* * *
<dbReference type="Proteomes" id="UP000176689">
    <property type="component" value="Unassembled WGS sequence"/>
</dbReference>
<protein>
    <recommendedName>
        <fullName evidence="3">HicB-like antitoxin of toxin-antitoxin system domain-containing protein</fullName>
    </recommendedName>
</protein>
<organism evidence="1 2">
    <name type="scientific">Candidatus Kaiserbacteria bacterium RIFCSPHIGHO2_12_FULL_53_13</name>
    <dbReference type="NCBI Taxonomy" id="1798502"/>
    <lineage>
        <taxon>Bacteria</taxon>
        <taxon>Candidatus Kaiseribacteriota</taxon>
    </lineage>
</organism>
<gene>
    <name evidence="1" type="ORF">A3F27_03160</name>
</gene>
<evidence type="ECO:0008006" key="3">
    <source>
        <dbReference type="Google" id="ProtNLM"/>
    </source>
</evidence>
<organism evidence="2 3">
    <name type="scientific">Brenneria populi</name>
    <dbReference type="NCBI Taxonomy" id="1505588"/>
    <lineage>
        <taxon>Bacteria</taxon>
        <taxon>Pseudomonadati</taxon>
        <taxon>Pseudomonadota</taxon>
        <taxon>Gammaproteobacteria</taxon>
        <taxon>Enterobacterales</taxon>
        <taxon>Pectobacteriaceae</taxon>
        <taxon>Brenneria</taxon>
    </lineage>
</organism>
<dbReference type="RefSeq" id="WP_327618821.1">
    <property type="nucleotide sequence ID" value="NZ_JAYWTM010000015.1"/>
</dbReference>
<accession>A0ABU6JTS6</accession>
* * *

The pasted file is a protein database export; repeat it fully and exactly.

<dbReference type="Proteomes" id="UP000176689">
    <property type="component" value="Unassembled WGS sequence"/>
</dbReference>
<protein>
    <recommendedName>
        <fullName evidence="3">HicB-like antitoxin of toxin-antitoxin system domain-containing protein</fullName>
    </recommendedName>
</protein>
<organism evidence="1 2">
    <name type="scientific">Candidatus Kaiserbacteria bacterium RIFCSPHIGHO2_12_FULL_53_13</name>
    <dbReference type="NCBI Taxonomy" id="1798502"/>
    <lineage>
        <taxon>Bacteria</taxon>
        <taxon>Candidatus Kaiseribacteriota</taxon>
    </lineage>
</organism>
<gene>
    <name evidence="1" type="ORF">A3F27_03160</name>
</gene>
<evidence type="ECO:0008006" key="3">
    <source>
        <dbReference type="Google" id="ProtNLM"/>
    </source>
</evidence>
<organism evidence="2 3">
    <name type="scientific">Brenneria populi</name>
    <dbReference type="NCBI Taxonomy" id="1505588"/>
    <lineage>
        <taxon>Bacteria</taxon>
        <taxon>Pseudomonadati</taxon>
        <taxon>Pseudomonadota</taxon>
        <taxon>Gammaproteobacteria</taxon>
        <taxon>Enterobacterales</taxon>
        <taxon>Pectobacteriaceae</taxon>
        <taxon>Brenneria</taxon>
    </lineage>
</organism>
<dbReference type="RefSeq" id="WP_327618821.1">
    <property type="nucleotide sequence ID" value="NZ_JAYWTM010000015.1"/>
</dbReference>
<accession>A0ABU6JTS6</accession>